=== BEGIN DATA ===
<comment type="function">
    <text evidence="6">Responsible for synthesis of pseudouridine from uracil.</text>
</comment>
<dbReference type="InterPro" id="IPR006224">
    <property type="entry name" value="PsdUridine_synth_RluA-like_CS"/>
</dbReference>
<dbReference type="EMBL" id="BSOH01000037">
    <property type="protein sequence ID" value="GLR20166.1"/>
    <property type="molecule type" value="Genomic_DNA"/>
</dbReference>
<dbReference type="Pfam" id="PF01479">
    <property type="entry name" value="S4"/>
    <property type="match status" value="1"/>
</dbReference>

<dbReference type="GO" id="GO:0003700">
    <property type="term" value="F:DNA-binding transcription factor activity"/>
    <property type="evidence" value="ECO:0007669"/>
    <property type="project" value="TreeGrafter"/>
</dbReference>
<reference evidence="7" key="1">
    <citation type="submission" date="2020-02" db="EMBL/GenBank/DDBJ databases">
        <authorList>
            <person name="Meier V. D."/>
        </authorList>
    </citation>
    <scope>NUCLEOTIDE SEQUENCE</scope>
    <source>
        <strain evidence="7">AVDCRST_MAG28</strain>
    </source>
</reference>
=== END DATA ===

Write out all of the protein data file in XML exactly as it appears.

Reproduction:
<comment type="function">
    <text evidence="6">Responsible for synthesis of pseudouridine from uracil.</text>
</comment>
<dbReference type="InterPro" id="IPR006224">
    <property type="entry name" value="PsdUridine_synth_RluA-like_CS"/>
</dbReference>
<dbReference type="EMBL" id="BSOH01000037">
    <property type="protein sequence ID" value="GLR20166.1"/>
    <property type="molecule type" value="Genomic_DNA"/>
</dbReference>
<dbReference type="Pfam" id="PF01479">
    <property type="entry name" value="S4"/>
    <property type="match status" value="1"/>
</dbReference>

<dbReference type="GO" id="GO:0003700">
    <property type="term" value="F:DNA-binding transcription factor activity"/>
    <property type="evidence" value="ECO:0007669"/>
    <property type="project" value="TreeGrafter"/>
</dbReference>
<reference evidence="7" key="1">
    <citation type="submission" date="2020-02" db="EMBL/GenBank/DDBJ databases">
        <authorList>
            <person name="Meier V. D."/>
        </authorList>
    </citation>
    <scope>NUCLEOTIDE SEQUENCE</scope>
    <source>
        <strain evidence="7">AVDCRST_MAG28</strain>
    </source>
</reference>